“…a powerful and riveting memoir. The Missing List is an important, essential text in the context of the #MeToo movement; it is also an essential text for women’s studies courses. As Best demonstrates, sharing these stories is the first step towards paving a way forward.”
My memoir The Missing List was published and launched in London on 18th September 2018. I felt proud, relieved, exhausted – it had been an arduous journey to arrive at that point.
In the three years since then I’ve turned to collaborative projects and new areas of work, to give myself opportunities to grow as an artist and to find ways of integrating my past, even moving beyond it. But my past will always be part of me, and I now have more strength and I’m finding new ways of talking about the trauma, the silencing, and the longterm effects experienced by so many survivors of child sex abuse and incest. I’m not finished with this subject, I have more to say.
For now though, I’m marking the third anniversary of The Missing List’s publication by sharing this review by Irene Gammel and Jaclyn Marcus of Ryerson University, Toronto. The review was commissioned by Canadian Woman Studies/les cahiers de la femme and I’m grateful to the editors for permission to reproduce the text here.
Canadian Woman Studies/les cahiers de la femme
Review: The Missing List: A Memoir by Clare Best
Best, Clare. The Missing List: A Memoir. Linen Press, 2018.
Reviewed by Irene Gammel and Jaclyn Marcus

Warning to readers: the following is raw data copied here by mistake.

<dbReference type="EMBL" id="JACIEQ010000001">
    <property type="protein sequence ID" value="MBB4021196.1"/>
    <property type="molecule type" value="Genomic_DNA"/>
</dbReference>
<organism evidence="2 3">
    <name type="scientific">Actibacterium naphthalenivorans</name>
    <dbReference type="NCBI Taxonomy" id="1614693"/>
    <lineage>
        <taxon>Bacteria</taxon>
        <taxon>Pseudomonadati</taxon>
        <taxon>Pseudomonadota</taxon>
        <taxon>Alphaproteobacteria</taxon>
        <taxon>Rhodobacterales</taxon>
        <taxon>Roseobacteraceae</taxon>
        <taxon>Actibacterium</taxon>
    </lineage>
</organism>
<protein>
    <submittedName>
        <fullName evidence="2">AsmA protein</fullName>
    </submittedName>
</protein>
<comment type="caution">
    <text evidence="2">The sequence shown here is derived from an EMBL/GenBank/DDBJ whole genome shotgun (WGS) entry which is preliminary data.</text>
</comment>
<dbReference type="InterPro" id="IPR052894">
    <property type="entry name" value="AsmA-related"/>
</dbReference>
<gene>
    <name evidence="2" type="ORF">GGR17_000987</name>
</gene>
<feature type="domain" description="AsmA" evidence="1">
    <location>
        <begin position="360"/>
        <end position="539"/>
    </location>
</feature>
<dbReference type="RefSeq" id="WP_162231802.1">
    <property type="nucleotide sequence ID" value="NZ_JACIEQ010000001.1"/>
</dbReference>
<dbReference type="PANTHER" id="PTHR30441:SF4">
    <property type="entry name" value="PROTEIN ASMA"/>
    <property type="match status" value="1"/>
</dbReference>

In a 1999 volume of essays entitled Confessional Politics: Women’s Sexual Self-Representations in Life Writing and Popular Media, one of the authors of this review explored the intricate rhetorical and performative strategies used by women in the telling of their intimate lives. One of the essays in that book highlights aesthetic strategies as a way of coming to terms with childhood sexual abuse, whereby the lyrical speaker can both assert control through aesthetic composition and seek a sympathetic readership through empathic language. Nowhere is the power inherent in such consciously aesthetic retelling of childhood sexual abuse more clear than in Clare Best’s lyrical memoir The Missing List. Prompted by her father‘s terminal illness, Clare Best’s autobiographical narrator is involved in giving birth to her own life and identity through experimental narration, creating a self-narrative that is ultimately beyond her father’s grasp even as it recounts his abusive control. She does so by engaging a number of documentary media testifying to the truth of her experience, as she relies on transcribed audio recordings, film clips, lists, photographs, and personal journals to explore and share her experiences. In the Foreword to The Missing List: A Memoir, Clare Best writes: “The way I’ve written this story does not form a narrative in any conventional sense. My collection of offcuts is more like a collage, but this reflects my experience” (8). The format of Best’s work leads the reader through the secrets and untold stories of her family history, revealing Best’s trauma in a collage of overlapping and intersecting pieces, moving through past and present through remembered but always fragmented truths – snippets of language, smells, sights, and touch. In doing so, Best presents her own account to the reader bravely and openly, inviting admiration and respect as well as an immersive understanding for those who may share similar pasts.